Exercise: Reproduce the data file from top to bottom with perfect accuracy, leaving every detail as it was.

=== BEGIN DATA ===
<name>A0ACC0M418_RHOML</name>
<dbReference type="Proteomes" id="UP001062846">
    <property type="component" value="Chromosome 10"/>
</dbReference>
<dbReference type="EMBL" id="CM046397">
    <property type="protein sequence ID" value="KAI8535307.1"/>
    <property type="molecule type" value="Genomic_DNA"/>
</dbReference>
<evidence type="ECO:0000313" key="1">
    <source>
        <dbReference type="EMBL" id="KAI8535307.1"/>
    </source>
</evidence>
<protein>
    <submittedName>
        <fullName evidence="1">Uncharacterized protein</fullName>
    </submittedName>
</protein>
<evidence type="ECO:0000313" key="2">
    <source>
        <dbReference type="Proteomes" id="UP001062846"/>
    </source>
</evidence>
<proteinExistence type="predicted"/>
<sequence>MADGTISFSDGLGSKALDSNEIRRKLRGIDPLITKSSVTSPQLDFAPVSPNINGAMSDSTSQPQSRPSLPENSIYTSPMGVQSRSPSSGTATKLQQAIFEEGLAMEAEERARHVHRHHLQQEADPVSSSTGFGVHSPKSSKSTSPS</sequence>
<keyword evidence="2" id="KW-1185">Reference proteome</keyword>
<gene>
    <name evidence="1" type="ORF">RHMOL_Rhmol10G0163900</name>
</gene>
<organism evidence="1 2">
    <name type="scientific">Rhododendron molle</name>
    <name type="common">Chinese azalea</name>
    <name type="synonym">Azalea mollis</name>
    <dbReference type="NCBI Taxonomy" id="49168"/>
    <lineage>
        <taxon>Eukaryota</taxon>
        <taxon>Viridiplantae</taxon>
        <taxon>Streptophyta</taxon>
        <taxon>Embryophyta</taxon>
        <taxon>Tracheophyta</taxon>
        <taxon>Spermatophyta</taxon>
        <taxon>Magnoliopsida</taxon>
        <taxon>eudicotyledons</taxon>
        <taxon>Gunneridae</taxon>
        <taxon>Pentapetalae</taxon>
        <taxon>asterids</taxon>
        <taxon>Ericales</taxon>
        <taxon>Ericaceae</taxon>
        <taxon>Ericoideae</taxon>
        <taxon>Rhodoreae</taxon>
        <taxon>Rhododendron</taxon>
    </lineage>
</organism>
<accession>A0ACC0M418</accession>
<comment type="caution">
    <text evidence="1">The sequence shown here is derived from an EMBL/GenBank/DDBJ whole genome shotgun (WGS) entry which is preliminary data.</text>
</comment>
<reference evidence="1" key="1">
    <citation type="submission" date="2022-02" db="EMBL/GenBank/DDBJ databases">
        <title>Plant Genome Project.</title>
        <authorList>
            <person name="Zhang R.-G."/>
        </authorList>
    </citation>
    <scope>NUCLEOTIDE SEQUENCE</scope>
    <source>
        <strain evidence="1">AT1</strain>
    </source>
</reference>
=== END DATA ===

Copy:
<name>A0ACC0M418_RHOML</name>
<dbReference type="Proteomes" id="UP001062846">
    <property type="component" value="Chromosome 10"/>
</dbReference>
<dbReference type="EMBL" id="CM046397">
    <property type="protein sequence ID" value="KAI8535307.1"/>
    <property type="molecule type" value="Genomic_DNA"/>
</dbReference>
<evidence type="ECO:0000313" key="1">
    <source>
        <dbReference type="EMBL" id="KAI8535307.1"/>
    </source>
</evidence>
<protein>
    <submittedName>
        <fullName evidence="1">Uncharacterized protein</fullName>
    </submittedName>
</protein>
<evidence type="ECO:0000313" key="2">
    <source>
        <dbReference type="Proteomes" id="UP001062846"/>
    </source>
</evidence>
<proteinExistence type="predicted"/>
<sequence>MADGTISFSDGLGSKALDSNEIRRKLRGIDPLITKSSVTSPQLDFAPVSPNINGAMSDSTSQPQSRPSLPENSIYTSPMGVQSRSPSSGTATKLQQAIFEEGLAMEAEERARHVHRHHLQQEADPVSSSTGFGVHSPKSSKSTSPS</sequence>
<keyword evidence="2" id="KW-1185">Reference proteome</keyword>
<gene>
    <name evidence="1" type="ORF">RHMOL_Rhmol10G0163900</name>
</gene>
<organism evidence="1 2">
    <name type="scientific">Rhododendron molle</name>
    <name type="common">Chinese azalea</name>
    <name type="synonym">Azalea mollis</name>
    <dbReference type="NCBI Taxonomy" id="49168"/>
    <lineage>
        <taxon>Eukaryota</taxon>
        <taxon>Viridiplantae</taxon>
        <taxon>Streptophyta</taxon>
        <taxon>Embryophyta</taxon>
        <taxon>Tracheophyta</taxon>
        <taxon>Spermatophyta</taxon>
        <taxon>Magnoliopsida</taxon>
        <taxon>eudicotyledons</taxon>
        <taxon>Gunneridae</taxon>
        <taxon>Pentapetalae</taxon>
        <taxon>asterids</taxon>
        <taxon>Ericales</taxon>
        <taxon>Ericaceae</taxon>
        <taxon>Ericoideae</taxon>
        <taxon>Rhodoreae</taxon>
        <taxon>Rhododendron</taxon>
    </lineage>
</organism>
<accession>A0ACC0M418</accession>
<comment type="caution">
    <text evidence="1">The sequence shown here is derived from an EMBL/GenBank/DDBJ whole genome shotgun (WGS) entry which is preliminary data.</text>
</comment>
<reference evidence="1" key="1">
    <citation type="submission" date="2022-02" db="EMBL/GenBank/DDBJ databases">
        <title>Plant Genome Project.</title>
        <authorList>
            <person name="Zhang R.-G."/>
        </authorList>
    </citation>
    <scope>NUCLEOTIDE SEQUENCE</scope>
    <source>
        <strain evidence="1">AT1</strain>
    </source>
</reference>